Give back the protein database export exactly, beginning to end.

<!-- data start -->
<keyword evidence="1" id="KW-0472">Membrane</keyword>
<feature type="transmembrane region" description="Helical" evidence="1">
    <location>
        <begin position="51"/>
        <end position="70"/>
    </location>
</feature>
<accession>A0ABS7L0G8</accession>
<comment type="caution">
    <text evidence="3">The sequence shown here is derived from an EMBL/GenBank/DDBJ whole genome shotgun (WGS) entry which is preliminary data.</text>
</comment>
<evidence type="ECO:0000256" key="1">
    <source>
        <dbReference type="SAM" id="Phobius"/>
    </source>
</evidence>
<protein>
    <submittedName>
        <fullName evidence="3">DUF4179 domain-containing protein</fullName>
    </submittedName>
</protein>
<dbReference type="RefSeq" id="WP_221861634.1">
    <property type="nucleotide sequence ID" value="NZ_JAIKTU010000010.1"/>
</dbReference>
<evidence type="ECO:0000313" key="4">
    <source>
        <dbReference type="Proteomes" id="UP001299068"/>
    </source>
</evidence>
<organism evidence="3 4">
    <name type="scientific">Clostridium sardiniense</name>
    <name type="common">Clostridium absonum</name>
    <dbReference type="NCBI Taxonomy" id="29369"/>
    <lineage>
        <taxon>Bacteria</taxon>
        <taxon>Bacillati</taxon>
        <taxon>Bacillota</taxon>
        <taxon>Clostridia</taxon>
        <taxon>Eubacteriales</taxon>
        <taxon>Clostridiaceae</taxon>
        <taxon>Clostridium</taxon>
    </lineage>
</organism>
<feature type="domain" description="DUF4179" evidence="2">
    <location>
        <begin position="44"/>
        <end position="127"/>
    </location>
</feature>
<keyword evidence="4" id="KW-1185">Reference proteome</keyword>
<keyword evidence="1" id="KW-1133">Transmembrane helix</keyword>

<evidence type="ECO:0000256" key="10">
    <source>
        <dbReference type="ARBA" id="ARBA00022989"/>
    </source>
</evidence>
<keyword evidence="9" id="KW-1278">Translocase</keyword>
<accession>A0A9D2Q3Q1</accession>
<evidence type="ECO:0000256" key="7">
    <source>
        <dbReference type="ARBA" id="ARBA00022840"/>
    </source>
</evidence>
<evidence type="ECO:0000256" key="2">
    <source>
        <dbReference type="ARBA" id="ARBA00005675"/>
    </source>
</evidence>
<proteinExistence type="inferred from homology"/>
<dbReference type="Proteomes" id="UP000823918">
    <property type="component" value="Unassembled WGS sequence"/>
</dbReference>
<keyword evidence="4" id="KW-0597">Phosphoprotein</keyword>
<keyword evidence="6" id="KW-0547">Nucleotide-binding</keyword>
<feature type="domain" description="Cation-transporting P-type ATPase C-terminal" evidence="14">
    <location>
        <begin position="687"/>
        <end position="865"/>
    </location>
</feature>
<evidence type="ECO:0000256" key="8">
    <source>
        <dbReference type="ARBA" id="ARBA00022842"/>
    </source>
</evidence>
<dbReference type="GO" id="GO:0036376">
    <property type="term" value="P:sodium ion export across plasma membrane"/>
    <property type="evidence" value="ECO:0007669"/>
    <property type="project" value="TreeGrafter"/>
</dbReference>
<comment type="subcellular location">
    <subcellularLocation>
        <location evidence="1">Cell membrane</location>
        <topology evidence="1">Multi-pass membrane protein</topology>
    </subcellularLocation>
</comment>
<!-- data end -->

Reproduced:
<keyword evidence="1" id="KW-0472">Membrane</keyword>
<feature type="transmembrane region" description="Helical" evidence="1">
    <location>
        <begin position="51"/>
        <end position="70"/>
    </location>
</feature>
<accession>A0ABS7L0G8</accession>
<comment type="caution">
    <text evidence="3">The sequence shown here is derived from an EMBL/GenBank/DDBJ whole genome shotgun (WGS) entry which is preliminary data.</text>
</comment>
<evidence type="ECO:0000256" key="1">
    <source>
        <dbReference type="SAM" id="Phobius"/>
    </source>
</evidence>
<protein>
    <submittedName>
        <fullName evidence="3">DUF4179 domain-containing protein</fullName>
    </submittedName>
</protein>
<dbReference type="RefSeq" id="WP_221861634.1">
    <property type="nucleotide sequence ID" value="NZ_JAIKTU010000010.1"/>
</dbReference>
<evidence type="ECO:0000313" key="4">
    <source>
        <dbReference type="Proteomes" id="UP001299068"/>
    </source>
</evidence>
<organism evidence="3 4">
    <name type="scientific">Clostridium sardiniense</name>
    <name type="common">Clostridium absonum</name>
    <dbReference type="NCBI Taxonomy" id="29369"/>
    <lineage>
        <taxon>Bacteria</taxon>
        <taxon>Bacillati</taxon>
        <taxon>Bacillota</taxon>
        <taxon>Clostridia</taxon>
        <taxon>Eubacteriales</taxon>
        <taxon>Clostridiaceae</taxon>
        <taxon>Clostridium</taxon>
    </lineage>
</organism>
<feature type="domain" description="DUF4179" evidence="2">
    <location>
        <begin position="44"/>
        <end position="127"/>
    </location>
</feature>
<keyword evidence="4" id="KW-1185">Reference proteome</keyword>
<keyword evidence="1" id="KW-1133">Transmembrane helix</keyword>

<evidence type="ECO:0000256" key="10">
    <source>
        <dbReference type="ARBA" id="ARBA00022989"/>
    </source>
</evidence>
<keyword evidence="9" id="KW-1278">Translocase</keyword>
<accession>A0A9D2Q3Q1</accession>
<evidence type="ECO:0000256" key="7">
    <source>
        <dbReference type="ARBA" id="ARBA00022840"/>
    </source>
</evidence>
<evidence type="ECO:0000256" key="2">
    <source>
        <dbReference type="ARBA" id="ARBA00005675"/>
    </source>
</evidence>
<proteinExistence type="inferred from homology"/>
<dbReference type="Proteomes" id="UP000823918">
    <property type="component" value="Unassembled WGS sequence"/>
</dbReference>
<keyword evidence="4" id="KW-0597">Phosphoprotein</keyword>
<keyword evidence="6" id="KW-0547">Nucleotide-binding</keyword>
<feature type="domain" description="Cation-transporting P-type ATPase C-terminal" evidence="14">
    <location>
        <begin position="687"/>
        <end position="865"/>
    </location>
</feature>
<evidence type="ECO:0000256" key="8">
    <source>
        <dbReference type="ARBA" id="ARBA00022842"/>
    </source>
</evidence>
<dbReference type="GO" id="GO:0036376">
    <property type="term" value="P:sodium ion export across plasma membrane"/>
    <property type="evidence" value="ECO:0007669"/>
    <property type="project" value="TreeGrafter"/>
</dbReference>
<comment type="subcellular location">
    <subcellularLocation>
        <location evidence="1">Cell membrane</location>
        <topology evidence="1">Multi-pass membrane protein</topology>
    </subcellularLocation>
</comment>